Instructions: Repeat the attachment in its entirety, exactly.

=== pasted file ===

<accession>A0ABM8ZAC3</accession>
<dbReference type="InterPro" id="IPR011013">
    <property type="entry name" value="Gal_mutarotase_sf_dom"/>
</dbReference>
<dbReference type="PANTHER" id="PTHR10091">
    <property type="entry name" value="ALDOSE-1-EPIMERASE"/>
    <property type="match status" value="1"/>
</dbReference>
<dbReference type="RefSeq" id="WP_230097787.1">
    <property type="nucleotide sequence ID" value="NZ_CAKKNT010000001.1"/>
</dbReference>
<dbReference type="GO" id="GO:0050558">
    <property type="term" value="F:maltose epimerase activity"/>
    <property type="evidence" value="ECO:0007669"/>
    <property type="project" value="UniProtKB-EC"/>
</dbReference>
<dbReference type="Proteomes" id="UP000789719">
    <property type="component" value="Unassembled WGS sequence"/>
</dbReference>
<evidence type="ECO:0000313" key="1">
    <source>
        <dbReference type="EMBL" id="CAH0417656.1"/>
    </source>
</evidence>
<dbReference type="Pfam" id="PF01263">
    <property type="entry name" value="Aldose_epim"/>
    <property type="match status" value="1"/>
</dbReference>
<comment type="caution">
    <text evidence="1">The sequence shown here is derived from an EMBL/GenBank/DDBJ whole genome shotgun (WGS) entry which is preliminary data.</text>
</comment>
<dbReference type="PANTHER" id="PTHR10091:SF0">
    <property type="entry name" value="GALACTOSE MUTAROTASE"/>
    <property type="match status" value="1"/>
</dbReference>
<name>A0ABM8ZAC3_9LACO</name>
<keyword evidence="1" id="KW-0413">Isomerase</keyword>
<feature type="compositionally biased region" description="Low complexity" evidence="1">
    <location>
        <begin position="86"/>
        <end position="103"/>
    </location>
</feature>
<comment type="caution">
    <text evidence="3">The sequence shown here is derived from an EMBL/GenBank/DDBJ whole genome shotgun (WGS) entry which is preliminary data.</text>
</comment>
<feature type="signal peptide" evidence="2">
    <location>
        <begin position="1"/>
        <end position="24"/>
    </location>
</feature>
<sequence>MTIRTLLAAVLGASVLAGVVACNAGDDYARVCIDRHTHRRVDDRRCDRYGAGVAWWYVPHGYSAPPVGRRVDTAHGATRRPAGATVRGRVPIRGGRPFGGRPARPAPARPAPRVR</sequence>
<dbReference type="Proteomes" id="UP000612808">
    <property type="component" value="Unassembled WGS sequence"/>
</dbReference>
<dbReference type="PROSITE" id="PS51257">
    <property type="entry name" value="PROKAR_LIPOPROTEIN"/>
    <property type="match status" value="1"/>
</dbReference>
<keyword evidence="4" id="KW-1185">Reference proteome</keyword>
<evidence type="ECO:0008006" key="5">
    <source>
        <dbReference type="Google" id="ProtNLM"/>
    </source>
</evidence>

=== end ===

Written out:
<accession>A0ABM8ZAC3</accession>
<dbReference type="InterPro" id="IPR011013">
    <property type="entry name" value="Gal_mutarotase_sf_dom"/>
</dbReference>
<dbReference type="PANTHER" id="PTHR10091">
    <property type="entry name" value="ALDOSE-1-EPIMERASE"/>
    <property type="match status" value="1"/>
</dbReference>
<dbReference type="RefSeq" id="WP_230097787.1">
    <property type="nucleotide sequence ID" value="NZ_CAKKNT010000001.1"/>
</dbReference>
<dbReference type="GO" id="GO:0050558">
    <property type="term" value="F:maltose epimerase activity"/>
    <property type="evidence" value="ECO:0007669"/>
    <property type="project" value="UniProtKB-EC"/>
</dbReference>
<dbReference type="Proteomes" id="UP000789719">
    <property type="component" value="Unassembled WGS sequence"/>
</dbReference>
<evidence type="ECO:0000313" key="1">
    <source>
        <dbReference type="EMBL" id="CAH0417656.1"/>
    </source>
</evidence>
<dbReference type="Pfam" id="PF01263">
    <property type="entry name" value="Aldose_epim"/>
    <property type="match status" value="1"/>
</dbReference>
<comment type="caution">
    <text evidence="1">The sequence shown here is derived from an EMBL/GenBank/DDBJ whole genome shotgun (WGS) entry which is preliminary data.</text>
</comment>
<dbReference type="PANTHER" id="PTHR10091:SF0">
    <property type="entry name" value="GALACTOSE MUTAROTASE"/>
    <property type="match status" value="1"/>
</dbReference>
<name>A0ABM8ZAC3_9LACO</name>
<keyword evidence="1" id="KW-0413">Isomerase</keyword>
<feature type="compositionally biased region" description="Low complexity" evidence="1">
    <location>
        <begin position="86"/>
        <end position="103"/>
    </location>
</feature>
<comment type="caution">
    <text evidence="3">The sequence shown here is derived from an EMBL/GenBank/DDBJ whole genome shotgun (WGS) entry which is preliminary data.</text>
</comment>
<feature type="signal peptide" evidence="2">
    <location>
        <begin position="1"/>
        <end position="24"/>
    </location>
</feature>
<sequence>MTIRTLLAAVLGASVLAGVVACNAGDDYARVCIDRHTHRRVDDRRCDRYGAGVAWWYVPHGYSAPPVGRRVDTAHGATRRPAGATVRGRVPIRGGRPFGGRPARPAPARPAPRVR</sequence>
<dbReference type="Proteomes" id="UP000612808">
    <property type="component" value="Unassembled WGS sequence"/>
</dbReference>
<dbReference type="PROSITE" id="PS51257">
    <property type="entry name" value="PROKAR_LIPOPROTEIN"/>
    <property type="match status" value="1"/>
</dbReference>
<keyword evidence="4" id="KW-1185">Reference proteome</keyword>
<evidence type="ECO:0008006" key="5">
    <source>
        <dbReference type="Google" id="ProtNLM"/>
    </source>
</evidence>